Artists and storytellers devote much time to showing the wondrous powers of love. And it seems that scientists are also attuned to studying love, and through such studies they’ve made an interesting discovery: love may shield you—at least partially—against pain because of the feelings of safety it provides.
It would be an advertiser’s dream: knowing the exact location in your brain that indicates whether an ad has worked, and whether you intend to buy that cat food or wear that suntan lotion. Now, some researchers claim they’ve found a region which might predict whether viewers will act on what a commercial tells them.
For a study published yesterday in The Journal of Neuroscience, researchers asked 20 participants to listen to a series of “persuasive messages.” While the test subjects listened, researchers used an fMRI to record the activity in various regions in their brains. The study was small–but researchers say that, with these 20 participants, they could determine many of these listeners’ intentions by looking at a region associated with self-consciousness, called the medial prefrontal cortex.
The subjects listened to messages covering a range of subjects, but the team, lead by Matthew Lieberman at UCLA, was really interested in a public service message about the importance of using sunscreen. Before the brain scans, researchers surveyed the participants about a variety of their behaviors, including their expected sunscreen use for the next week.
As neuroscientists refine their techniques for imaging the brain, scans like the fMRI keep creeping toward the courtroom and getting closer to joining to polygraph tests as means to sort liars from truth-tellers through physiology. In Brooklyn, lawyer David Levin is now offering the fMRI brain scan of a witness as proof of her honesty. If the court accepts it, it could be the first time such a brain scan was ever admitted as evidence.
For what would be a legal breakthrough, the case is a rather minor one: Levin’s client, Cynette Wilson, claims she was treated poorly at her job at a staffing center after filing a sexual harassment complaint. The lawyer found a coworker of Wilson’s to corroborate her story, but wanted to bolster his credibility. Wired.com reports:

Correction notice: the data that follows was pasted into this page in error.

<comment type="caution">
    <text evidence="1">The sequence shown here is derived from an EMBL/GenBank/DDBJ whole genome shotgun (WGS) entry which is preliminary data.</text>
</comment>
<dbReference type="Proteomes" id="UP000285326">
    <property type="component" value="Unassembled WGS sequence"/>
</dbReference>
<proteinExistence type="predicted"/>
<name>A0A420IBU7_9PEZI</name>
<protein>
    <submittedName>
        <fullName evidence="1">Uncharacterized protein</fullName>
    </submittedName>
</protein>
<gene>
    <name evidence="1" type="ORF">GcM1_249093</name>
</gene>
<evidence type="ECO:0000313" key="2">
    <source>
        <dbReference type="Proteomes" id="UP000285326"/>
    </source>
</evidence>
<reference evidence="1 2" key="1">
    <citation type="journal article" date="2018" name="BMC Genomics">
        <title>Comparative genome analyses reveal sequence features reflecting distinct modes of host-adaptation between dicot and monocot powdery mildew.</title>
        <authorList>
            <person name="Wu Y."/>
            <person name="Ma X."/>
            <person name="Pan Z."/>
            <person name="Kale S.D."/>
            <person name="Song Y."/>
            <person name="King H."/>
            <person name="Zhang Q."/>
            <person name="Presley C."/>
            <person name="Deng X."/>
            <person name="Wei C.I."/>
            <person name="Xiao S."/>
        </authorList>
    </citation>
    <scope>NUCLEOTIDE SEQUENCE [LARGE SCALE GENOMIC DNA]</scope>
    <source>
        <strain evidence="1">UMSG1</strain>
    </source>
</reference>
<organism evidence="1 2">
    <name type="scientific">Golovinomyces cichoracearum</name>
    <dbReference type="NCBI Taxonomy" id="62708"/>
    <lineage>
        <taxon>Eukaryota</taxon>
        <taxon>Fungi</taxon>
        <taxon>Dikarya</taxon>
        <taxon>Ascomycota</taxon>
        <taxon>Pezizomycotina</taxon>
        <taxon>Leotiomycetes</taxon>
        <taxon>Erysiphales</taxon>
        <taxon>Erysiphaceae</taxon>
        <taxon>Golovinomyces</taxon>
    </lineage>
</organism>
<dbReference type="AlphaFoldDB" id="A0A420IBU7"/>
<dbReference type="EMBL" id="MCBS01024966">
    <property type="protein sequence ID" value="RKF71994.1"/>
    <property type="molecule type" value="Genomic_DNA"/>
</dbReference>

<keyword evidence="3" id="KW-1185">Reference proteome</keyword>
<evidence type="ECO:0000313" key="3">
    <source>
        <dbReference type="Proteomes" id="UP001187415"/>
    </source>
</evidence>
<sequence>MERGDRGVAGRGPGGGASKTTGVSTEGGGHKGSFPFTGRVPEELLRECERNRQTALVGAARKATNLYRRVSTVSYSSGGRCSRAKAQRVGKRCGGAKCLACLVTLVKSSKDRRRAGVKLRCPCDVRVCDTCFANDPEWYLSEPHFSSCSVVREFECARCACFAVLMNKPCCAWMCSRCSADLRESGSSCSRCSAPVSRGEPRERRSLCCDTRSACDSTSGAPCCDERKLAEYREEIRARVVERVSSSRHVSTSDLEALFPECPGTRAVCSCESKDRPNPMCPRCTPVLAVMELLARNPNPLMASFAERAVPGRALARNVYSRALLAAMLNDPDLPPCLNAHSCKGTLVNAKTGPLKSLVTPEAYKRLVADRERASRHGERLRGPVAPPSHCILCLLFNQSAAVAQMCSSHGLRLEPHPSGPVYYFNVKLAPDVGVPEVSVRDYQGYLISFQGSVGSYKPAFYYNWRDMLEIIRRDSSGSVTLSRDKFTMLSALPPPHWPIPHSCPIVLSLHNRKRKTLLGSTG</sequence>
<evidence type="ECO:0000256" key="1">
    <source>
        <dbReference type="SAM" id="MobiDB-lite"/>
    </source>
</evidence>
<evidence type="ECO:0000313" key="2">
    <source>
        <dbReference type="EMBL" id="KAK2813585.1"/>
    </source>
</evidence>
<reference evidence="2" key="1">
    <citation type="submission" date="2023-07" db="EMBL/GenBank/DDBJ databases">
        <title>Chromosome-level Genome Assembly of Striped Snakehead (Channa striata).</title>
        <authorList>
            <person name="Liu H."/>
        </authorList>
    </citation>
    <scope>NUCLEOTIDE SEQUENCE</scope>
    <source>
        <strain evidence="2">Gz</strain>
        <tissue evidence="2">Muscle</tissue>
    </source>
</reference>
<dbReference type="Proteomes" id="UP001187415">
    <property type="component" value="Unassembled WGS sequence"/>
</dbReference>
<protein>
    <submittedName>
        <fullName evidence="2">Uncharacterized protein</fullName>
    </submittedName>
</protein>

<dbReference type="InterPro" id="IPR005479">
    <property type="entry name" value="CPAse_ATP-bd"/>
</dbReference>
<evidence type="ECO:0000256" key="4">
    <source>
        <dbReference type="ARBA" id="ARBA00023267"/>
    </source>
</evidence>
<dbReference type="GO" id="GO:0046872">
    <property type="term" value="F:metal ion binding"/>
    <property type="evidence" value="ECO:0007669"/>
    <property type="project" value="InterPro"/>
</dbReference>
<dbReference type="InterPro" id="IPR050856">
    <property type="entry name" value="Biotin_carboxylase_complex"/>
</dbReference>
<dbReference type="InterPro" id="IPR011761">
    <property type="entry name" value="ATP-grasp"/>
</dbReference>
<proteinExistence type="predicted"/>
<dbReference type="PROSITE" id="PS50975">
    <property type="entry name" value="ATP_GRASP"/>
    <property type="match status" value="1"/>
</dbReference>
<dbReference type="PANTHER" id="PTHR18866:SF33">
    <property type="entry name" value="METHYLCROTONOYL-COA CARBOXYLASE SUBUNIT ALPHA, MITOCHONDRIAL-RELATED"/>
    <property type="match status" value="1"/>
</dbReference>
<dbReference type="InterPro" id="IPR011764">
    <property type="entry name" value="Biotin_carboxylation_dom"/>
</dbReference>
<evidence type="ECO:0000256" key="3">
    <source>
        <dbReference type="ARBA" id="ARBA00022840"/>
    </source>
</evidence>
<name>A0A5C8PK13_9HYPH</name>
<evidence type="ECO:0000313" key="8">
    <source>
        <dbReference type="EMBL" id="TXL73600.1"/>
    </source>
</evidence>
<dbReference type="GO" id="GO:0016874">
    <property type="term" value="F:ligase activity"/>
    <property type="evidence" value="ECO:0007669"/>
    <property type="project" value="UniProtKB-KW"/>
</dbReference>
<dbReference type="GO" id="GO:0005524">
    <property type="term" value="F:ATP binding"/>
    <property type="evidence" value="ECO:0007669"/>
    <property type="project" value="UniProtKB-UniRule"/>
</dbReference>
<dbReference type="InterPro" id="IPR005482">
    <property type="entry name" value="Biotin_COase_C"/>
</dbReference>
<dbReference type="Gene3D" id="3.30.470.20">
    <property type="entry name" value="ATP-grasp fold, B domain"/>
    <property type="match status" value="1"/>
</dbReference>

So, Levin had the coworker undergo an fMRI brain scan by the company Cephos, which claims to provide “independent, scientific validation that someone is telling the truth.”
Laboratory studies using fMRI, which measures blood-oxygen levels in the brain, have suggested that when someone lies, the brain sends more blood to the ventrolateral area of the prefrontal cortex. In a very small number of studies, researchers have identified lying in study subjects (.pdf) with accuracy ranging from 76 percent to over 90 percent.
A group of Japanese researchers are claiming that their “mind-reading” machine can read people’s dreams. While it sounds like a novel idea, this is certainly not the first claim from scientists that they can depict what a person sees based on their brain activity—nor the last.
Brain imaging has been around for ages. Typically, when fMRI machines are used to read people’s brain activity, the different states are classified into categories and then used to predict a person’s “perceptual state.” So what these ATR Computational Neuroscience researchers are saying they can do is actually reconstruct what a person is seeing. But can they really?
In the study, published in Neuron, the researchers flashed 400 images in front of subjects for 12 seconds each. An fMRI machine was used to collect brain activity data, which was then analyzed on a computer to determine patterns linked to how the brain reacted when it saw the images.